Bill was forced to march along these dikes on numerous occasions as were many others, often the group was comprised of those who were either too sick or too injured to continue working in the mines, and those who were considered to be trouble-makers or otherwise difficult prisoners. Although constantly plagued with disease and injuries, Bill was most definitely of the second category. Right up to the day the camp was finally liberated in 1945.
Often, Jap Officers would accompany these torture squads, they were the executioners who would murder the unlucky prisoners with a pistol shot to the back of their head, and sometimes death would come from a severing blow from a Japanese Military issued sword. Bill described how these officers would walk behind long rows of kneeling prisoners with pistol in hand as they screamed insults and humiliations at them, he said they were forbidden to raise their bowed heads and anyone who did was immediately killed, often by being beaten to death rather than shot. This was intended to discourage others from raising their own heads when forced to their knees alongside the ditch. He also told me that he saw some men deliberately raise their heads in defiance knowing it would mean certain death. “They were my heroes” he said with a wry grin on his face.
He described how these sadistic Jap Officers would pace up and down behind the prisoners and randomly stop to fire a lethal shot into the back of their heads, or worse, sometimes only fire over their heads and then roar in laughter as the terrified prisoner collapsed and urinated on himself in utter fear and confusion. More than once, Bill himself experienced this cruel “joke”, and more than once, he was splattered with the brain matter from the powerless victim kneeling beside him. Bill told me that he often cried and even screamed profanities at his captors during these horrific torture sessions, (for which he was beaten savagely) but he took great pride in the fact that he never once gave them the satisfaction of seeing him piss himself. He was by far the bravest man I ever knew.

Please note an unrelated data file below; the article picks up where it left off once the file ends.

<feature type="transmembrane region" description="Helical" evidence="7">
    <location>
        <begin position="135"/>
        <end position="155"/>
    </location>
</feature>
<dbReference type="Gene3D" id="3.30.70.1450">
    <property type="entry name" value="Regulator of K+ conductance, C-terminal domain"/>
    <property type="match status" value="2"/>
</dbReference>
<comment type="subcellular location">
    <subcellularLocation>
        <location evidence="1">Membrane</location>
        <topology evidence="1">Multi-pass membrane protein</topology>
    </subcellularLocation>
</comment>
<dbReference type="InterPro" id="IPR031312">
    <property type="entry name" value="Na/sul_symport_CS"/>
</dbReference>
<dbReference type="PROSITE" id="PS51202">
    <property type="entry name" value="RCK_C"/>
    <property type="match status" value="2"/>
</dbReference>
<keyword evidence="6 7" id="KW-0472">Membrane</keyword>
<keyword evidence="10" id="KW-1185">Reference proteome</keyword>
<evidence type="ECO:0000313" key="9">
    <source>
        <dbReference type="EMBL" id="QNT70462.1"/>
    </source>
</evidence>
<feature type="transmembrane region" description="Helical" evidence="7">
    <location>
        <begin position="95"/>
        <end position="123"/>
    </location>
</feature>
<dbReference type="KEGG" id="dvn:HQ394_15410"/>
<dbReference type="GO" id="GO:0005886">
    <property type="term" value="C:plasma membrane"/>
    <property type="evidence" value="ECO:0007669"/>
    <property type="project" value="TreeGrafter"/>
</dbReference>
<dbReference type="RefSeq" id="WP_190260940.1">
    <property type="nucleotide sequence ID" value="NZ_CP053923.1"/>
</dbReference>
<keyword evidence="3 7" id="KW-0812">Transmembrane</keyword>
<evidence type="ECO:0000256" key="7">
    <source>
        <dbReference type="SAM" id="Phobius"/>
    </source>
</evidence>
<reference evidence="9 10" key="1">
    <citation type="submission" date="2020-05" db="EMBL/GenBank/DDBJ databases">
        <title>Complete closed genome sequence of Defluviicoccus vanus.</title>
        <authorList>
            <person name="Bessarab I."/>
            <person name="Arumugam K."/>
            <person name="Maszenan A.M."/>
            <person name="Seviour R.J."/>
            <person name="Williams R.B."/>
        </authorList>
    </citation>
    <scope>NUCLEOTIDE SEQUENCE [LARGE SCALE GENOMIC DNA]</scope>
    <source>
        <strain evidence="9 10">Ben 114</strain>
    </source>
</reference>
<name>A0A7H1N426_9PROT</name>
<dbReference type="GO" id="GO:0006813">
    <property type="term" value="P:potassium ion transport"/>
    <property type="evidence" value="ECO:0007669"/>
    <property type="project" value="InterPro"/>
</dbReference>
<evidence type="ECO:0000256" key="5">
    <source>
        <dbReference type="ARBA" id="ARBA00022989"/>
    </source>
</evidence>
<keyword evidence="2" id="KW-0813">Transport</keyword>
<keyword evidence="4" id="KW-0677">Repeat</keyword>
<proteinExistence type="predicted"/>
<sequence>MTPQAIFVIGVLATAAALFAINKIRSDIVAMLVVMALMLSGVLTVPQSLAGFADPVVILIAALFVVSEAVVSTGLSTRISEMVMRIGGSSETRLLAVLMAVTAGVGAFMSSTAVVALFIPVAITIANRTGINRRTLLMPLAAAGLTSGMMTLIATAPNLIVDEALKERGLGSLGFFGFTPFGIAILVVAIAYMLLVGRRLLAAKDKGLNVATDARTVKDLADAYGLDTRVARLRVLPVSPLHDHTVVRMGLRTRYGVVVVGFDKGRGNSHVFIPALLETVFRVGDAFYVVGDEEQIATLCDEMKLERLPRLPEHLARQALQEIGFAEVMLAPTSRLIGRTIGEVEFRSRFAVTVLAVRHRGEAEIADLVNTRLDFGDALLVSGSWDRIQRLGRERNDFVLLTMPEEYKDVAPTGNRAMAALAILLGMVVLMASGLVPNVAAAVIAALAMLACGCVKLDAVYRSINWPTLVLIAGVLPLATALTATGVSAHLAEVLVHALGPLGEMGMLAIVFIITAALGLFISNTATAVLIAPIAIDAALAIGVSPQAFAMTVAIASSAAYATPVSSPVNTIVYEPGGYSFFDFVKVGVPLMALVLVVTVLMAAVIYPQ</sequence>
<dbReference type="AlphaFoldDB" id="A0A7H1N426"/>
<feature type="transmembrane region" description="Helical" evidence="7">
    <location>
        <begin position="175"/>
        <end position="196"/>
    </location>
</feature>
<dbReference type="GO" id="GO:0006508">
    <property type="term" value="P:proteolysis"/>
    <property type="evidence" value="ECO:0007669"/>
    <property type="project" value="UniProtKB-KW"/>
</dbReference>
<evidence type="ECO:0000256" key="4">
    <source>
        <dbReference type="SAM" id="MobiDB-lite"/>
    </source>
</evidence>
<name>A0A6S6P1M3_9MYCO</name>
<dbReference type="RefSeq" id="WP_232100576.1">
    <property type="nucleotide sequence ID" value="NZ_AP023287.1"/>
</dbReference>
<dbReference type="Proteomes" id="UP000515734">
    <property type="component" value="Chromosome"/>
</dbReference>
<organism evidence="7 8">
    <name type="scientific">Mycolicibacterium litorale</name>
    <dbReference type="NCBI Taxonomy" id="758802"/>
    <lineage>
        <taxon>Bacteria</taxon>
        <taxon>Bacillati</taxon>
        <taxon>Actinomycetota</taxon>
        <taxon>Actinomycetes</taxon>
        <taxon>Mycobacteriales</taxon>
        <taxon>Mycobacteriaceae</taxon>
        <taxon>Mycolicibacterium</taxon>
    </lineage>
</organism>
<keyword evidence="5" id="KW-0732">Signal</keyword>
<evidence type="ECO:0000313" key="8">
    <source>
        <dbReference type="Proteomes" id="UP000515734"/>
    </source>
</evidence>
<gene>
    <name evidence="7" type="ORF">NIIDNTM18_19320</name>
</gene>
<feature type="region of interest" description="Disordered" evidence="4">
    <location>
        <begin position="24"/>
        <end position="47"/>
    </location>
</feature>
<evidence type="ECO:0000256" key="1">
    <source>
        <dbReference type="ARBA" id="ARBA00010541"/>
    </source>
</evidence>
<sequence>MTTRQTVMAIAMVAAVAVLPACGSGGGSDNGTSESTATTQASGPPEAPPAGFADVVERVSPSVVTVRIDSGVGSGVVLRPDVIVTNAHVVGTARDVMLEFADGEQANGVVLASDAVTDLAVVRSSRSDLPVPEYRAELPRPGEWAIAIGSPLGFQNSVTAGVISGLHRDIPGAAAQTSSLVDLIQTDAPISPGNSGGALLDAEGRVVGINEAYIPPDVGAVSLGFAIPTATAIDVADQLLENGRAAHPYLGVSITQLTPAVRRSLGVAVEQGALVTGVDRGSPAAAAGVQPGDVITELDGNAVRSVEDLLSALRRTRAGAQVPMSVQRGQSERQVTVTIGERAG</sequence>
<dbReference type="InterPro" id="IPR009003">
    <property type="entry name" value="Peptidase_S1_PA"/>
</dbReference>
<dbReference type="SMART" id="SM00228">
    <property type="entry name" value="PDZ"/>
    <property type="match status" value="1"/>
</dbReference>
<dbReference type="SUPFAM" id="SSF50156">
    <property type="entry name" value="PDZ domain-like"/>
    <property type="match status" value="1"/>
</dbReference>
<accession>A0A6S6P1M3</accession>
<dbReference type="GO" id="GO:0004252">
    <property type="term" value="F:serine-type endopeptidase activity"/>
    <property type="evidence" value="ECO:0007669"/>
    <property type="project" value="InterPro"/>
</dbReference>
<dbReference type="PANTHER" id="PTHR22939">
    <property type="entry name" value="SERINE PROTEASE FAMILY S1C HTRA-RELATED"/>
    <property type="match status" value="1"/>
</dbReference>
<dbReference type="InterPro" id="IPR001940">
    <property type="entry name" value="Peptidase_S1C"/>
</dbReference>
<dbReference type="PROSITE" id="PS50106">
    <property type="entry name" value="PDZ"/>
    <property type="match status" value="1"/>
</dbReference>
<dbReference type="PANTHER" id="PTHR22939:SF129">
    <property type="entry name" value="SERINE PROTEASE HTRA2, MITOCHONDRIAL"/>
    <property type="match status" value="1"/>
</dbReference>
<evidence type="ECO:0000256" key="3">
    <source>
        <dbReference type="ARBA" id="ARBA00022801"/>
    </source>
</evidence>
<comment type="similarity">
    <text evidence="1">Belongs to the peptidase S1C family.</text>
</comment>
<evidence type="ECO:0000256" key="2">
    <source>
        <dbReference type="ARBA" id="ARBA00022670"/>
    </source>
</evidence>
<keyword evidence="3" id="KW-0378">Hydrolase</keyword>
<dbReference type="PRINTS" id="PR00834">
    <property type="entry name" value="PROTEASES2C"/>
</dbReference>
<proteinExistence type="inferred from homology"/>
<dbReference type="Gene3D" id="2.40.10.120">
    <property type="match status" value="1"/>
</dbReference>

I will never forget Marine PFC H.W. “Bill” Sublett. And I will never forget the great price of freedom paid for by the blood and sacrifice of all those brave men who served beside him. I am also unafraid and unashamed to say; I will never forget nor forgive, the sadistic, organized and deliberate war crimes and atrocities committed by the Japanese military. Bill would have wanted it this way.
This one is for you Bill!
Please visit GP Cox over at https://pacificparatrooper.wordpress.com/2016/04/21/intermission-5-pow-in-japan/ for the original article reblogged below.
Can you imagine what it must be like to be marched out to face a firing squad, say goodbye to your closest friend who is standing next to you and then have the squad shoulder their rifles and march away having not fired a shot? What are the odds on that happening during a war situation? The mind boggles at the odds of this happening but this did happen to Charles Rodaway who served in the Loyal North Lancashire Regiment during World War II.
He joined the Loyal North Lancashire Regiment and was posted to Shanghai in 1934. He undertook guard duties in Shanghai before being transferred to Singapore in 1938. At the fall of Singapore in 1942, he was captured by the Japanese and put to work as a labourer in the Kawasaki shipyards, near Tokyo. In 1944, he and a friend attempted to escape…